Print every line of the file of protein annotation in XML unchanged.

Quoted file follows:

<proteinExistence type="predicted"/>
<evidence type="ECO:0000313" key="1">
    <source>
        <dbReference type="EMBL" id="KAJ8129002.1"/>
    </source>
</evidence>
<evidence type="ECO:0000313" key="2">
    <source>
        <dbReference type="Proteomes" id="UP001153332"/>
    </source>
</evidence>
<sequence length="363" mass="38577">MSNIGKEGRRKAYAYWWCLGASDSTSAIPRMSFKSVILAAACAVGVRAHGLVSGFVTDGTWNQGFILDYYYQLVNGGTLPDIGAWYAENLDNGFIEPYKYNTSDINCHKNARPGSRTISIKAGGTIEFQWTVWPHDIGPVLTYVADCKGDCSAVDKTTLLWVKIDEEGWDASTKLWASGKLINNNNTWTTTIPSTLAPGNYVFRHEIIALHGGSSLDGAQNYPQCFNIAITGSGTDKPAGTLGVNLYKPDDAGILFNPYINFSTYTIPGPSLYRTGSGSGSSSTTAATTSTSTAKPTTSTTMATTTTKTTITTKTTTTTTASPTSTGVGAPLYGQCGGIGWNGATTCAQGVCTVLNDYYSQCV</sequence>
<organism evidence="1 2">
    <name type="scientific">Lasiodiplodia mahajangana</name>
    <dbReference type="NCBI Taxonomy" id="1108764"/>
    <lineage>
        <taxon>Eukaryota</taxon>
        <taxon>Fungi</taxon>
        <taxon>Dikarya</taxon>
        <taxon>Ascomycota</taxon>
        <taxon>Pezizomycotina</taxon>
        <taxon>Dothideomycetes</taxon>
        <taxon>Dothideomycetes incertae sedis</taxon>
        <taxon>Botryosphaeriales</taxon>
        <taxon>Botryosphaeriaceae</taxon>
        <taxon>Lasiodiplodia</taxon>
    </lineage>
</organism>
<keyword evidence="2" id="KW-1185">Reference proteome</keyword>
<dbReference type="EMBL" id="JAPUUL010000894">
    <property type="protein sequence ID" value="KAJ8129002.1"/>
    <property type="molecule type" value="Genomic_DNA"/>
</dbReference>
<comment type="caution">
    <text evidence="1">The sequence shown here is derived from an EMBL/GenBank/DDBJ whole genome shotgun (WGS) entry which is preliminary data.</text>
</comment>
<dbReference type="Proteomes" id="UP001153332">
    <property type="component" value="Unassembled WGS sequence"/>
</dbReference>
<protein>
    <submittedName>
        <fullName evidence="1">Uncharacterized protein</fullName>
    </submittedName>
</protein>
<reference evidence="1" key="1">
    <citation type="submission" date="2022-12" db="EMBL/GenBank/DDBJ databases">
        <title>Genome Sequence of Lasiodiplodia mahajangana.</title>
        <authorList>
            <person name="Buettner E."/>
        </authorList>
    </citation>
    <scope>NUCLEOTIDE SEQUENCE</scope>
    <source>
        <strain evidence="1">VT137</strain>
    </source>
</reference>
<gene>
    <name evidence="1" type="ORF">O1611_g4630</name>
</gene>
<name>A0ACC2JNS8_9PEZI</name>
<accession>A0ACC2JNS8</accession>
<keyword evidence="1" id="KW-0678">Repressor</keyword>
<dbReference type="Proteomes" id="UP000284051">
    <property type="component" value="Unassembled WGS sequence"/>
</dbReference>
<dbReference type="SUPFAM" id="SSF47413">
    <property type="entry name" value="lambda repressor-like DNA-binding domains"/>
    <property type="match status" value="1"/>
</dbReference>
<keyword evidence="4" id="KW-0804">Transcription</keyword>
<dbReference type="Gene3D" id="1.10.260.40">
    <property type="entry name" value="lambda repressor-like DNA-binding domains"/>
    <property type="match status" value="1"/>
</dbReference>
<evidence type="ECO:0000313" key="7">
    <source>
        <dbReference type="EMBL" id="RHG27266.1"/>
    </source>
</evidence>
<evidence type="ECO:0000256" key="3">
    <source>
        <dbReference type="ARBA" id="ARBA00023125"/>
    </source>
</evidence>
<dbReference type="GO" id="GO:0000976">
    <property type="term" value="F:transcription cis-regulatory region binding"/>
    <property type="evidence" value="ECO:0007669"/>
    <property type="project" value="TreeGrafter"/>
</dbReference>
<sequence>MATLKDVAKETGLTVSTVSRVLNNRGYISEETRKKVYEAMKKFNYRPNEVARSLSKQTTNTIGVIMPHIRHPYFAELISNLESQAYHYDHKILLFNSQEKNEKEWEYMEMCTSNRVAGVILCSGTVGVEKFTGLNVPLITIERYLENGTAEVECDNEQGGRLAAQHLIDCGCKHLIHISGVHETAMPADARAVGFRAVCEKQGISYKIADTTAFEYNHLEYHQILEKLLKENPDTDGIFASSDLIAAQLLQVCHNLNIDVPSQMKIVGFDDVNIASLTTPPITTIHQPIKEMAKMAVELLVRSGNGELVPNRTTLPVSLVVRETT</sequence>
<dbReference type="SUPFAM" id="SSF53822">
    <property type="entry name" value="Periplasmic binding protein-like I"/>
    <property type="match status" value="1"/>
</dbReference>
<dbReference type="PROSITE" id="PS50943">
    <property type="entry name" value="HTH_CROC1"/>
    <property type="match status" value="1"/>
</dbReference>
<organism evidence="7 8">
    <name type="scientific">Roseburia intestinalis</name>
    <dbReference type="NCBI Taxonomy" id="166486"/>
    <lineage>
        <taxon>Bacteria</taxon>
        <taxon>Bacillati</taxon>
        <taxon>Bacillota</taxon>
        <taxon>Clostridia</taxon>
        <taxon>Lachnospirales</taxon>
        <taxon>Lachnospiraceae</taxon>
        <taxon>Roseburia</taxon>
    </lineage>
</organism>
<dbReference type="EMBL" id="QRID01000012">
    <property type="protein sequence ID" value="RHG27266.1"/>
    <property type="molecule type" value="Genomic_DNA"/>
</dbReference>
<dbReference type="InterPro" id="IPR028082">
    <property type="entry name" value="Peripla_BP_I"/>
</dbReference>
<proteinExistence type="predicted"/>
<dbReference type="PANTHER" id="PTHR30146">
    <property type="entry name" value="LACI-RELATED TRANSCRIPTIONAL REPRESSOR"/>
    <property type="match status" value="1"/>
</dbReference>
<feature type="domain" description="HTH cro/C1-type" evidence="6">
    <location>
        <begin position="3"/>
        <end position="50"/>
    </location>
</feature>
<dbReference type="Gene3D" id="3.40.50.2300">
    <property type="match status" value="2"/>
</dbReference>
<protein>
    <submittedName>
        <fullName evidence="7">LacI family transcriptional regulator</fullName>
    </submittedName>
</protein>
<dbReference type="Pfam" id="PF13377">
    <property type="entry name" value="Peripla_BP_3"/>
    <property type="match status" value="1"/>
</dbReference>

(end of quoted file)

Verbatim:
<proteinExistence type="predicted"/>
<evidence type="ECO:0000313" key="1">
    <source>
        <dbReference type="EMBL" id="KAJ8129002.1"/>
    </source>
</evidence>
<evidence type="ECO:0000313" key="2">
    <source>
        <dbReference type="Proteomes" id="UP001153332"/>
    </source>
</evidence>
<sequence length="363" mass="38577">MSNIGKEGRRKAYAYWWCLGASDSTSAIPRMSFKSVILAAACAVGVRAHGLVSGFVTDGTWNQGFILDYYYQLVNGGTLPDIGAWYAENLDNGFIEPYKYNTSDINCHKNARPGSRTISIKAGGTIEFQWTVWPHDIGPVLTYVADCKGDCSAVDKTTLLWVKIDEEGWDASTKLWASGKLINNNNTWTTTIPSTLAPGNYVFRHEIIALHGGSSLDGAQNYPQCFNIAITGSGTDKPAGTLGVNLYKPDDAGILFNPYINFSTYTIPGPSLYRTGSGSGSSSTTAATTSTSTAKPTTSTTMATTTTKTTITTKTTTTTTASPTSTGVGAPLYGQCGGIGWNGATTCAQGVCTVLNDYYSQCV</sequence>
<organism evidence="1 2">
    <name type="scientific">Lasiodiplodia mahajangana</name>
    <dbReference type="NCBI Taxonomy" id="1108764"/>
    <lineage>
        <taxon>Eukaryota</taxon>
        <taxon>Fungi</taxon>
        <taxon>Dikarya</taxon>
        <taxon>Ascomycota</taxon>
        <taxon>Pezizomycotina</taxon>
        <taxon>Dothideomycetes</taxon>
        <taxon>Dothideomycetes incertae sedis</taxon>
        <taxon>Botryosphaeriales</taxon>
        <taxon>Botryosphaeriaceae</taxon>
        <taxon>Lasiodiplodia</taxon>
    </lineage>
</organism>
<keyword evidence="2" id="KW-1185">Reference proteome</keyword>
<dbReference type="EMBL" id="JAPUUL010000894">
    <property type="protein sequence ID" value="KAJ8129002.1"/>
    <property type="molecule type" value="Genomic_DNA"/>
</dbReference>
<comment type="caution">
    <text evidence="1">The sequence shown here is derived from an EMBL/GenBank/DDBJ whole genome shotgun (WGS) entry which is preliminary data.</text>
</comment>
<dbReference type="Proteomes" id="UP001153332">
    <property type="component" value="Unassembled WGS sequence"/>
</dbReference>
<protein>
    <submittedName>
        <fullName evidence="1">Uncharacterized protein</fullName>
    </submittedName>
</protein>
<reference evidence="1" key="1">
    <citation type="submission" date="2022-12" db="EMBL/GenBank/DDBJ databases">
        <title>Genome Sequence of Lasiodiplodia mahajangana.</title>
        <authorList>
            <person name="Buettner E."/>
        </authorList>
    </citation>
    <scope>NUCLEOTIDE SEQUENCE</scope>
    <source>
        <strain evidence="1">VT137</strain>
    </source>
</reference>
<gene>
    <name evidence="1" type="ORF">O1611_g4630</name>
</gene>
<name>A0ACC2JNS8_9PEZI</name>
<accession>A0ACC2JNS8</accession>
<keyword evidence="1" id="KW-0678">Repressor</keyword>
<dbReference type="Proteomes" id="UP000284051">
    <property type="component" value="Unassembled WGS sequence"/>
</dbReference>
<dbReference type="SUPFAM" id="SSF47413">
    <property type="entry name" value="lambda repressor-like DNA-binding domains"/>
    <property type="match status" value="1"/>
</dbReference>
<keyword evidence="4" id="KW-0804">Transcription</keyword>
<dbReference type="Gene3D" id="1.10.260.40">
    <property type="entry name" value="lambda repressor-like DNA-binding domains"/>
    <property type="match status" value="1"/>
</dbReference>
<evidence type="ECO:0000313" key="7">
    <source>
        <dbReference type="EMBL" id="RHG27266.1"/>
    </source>
</evidence>
<evidence type="ECO:0000256" key="3">
    <source>
        <dbReference type="ARBA" id="ARBA00023125"/>
    </source>
</evidence>
<dbReference type="GO" id="GO:0000976">
    <property type="term" value="F:transcription cis-regulatory region binding"/>
    <property type="evidence" value="ECO:0007669"/>
    <property type="project" value="TreeGrafter"/>
</dbReference>
<sequence>MATLKDVAKETGLTVSTVSRVLNNRGYISEETRKKVYEAMKKFNYRPNEVARSLSKQTTNTIGVIMPHIRHPYFAELISNLESQAYHYDHKILLFNSQEKNEKEWEYMEMCTSNRVAGVILCSGTVGVEKFTGLNVPLITIERYLENGTAEVECDNEQGGRLAAQHLIDCGCKHLIHISGVHETAMPADARAVGFRAVCEKQGISYKIADTTAFEYNHLEYHQILEKLLKENPDTDGIFASSDLIAAQLLQVCHNLNIDVPSQMKIVGFDDVNIASLTTPPITTIHQPIKEMAKMAVELLVRSGNGELVPNRTTLPVSLVVRETT</sequence>
<dbReference type="SUPFAM" id="SSF53822">
    <property type="entry name" value="Periplasmic binding protein-like I"/>
    <property type="match status" value="1"/>
</dbReference>
<dbReference type="PROSITE" id="PS50943">
    <property type="entry name" value="HTH_CROC1"/>
    <property type="match status" value="1"/>
</dbReference>
<organism evidence="7 8">
    <name type="scientific">Roseburia intestinalis</name>
    <dbReference type="NCBI Taxonomy" id="166486"/>
    <lineage>
        <taxon>Bacteria</taxon>
        <taxon>Bacillati</taxon>
        <taxon>Bacillota</taxon>
        <taxon>Clostridia</taxon>
        <taxon>Lachnospirales</taxon>
        <taxon>Lachnospiraceae</taxon>
        <taxon>Roseburia</taxon>
    </lineage>
</organism>
<dbReference type="EMBL" id="QRID01000012">
    <property type="protein sequence ID" value="RHG27266.1"/>
    <property type="molecule type" value="Genomic_DNA"/>
</dbReference>
<dbReference type="InterPro" id="IPR028082">
    <property type="entry name" value="Peripla_BP_I"/>
</dbReference>
<proteinExistence type="predicted"/>
<dbReference type="PANTHER" id="PTHR30146">
    <property type="entry name" value="LACI-RELATED TRANSCRIPTIONAL REPRESSOR"/>
    <property type="match status" value="1"/>
</dbReference>
<feature type="domain" description="HTH cro/C1-type" evidence="6">
    <location>
        <begin position="3"/>
        <end position="50"/>
    </location>
</feature>
<dbReference type="Gene3D" id="3.40.50.2300">
    <property type="match status" value="2"/>
</dbReference>
<protein>
    <submittedName>
        <fullName evidence="7">LacI family transcriptional regulator</fullName>
    </submittedName>
</protein>
<dbReference type="Pfam" id="PF13377">
    <property type="entry name" value="Peripla_BP_3"/>
    <property type="match status" value="1"/>
</dbReference>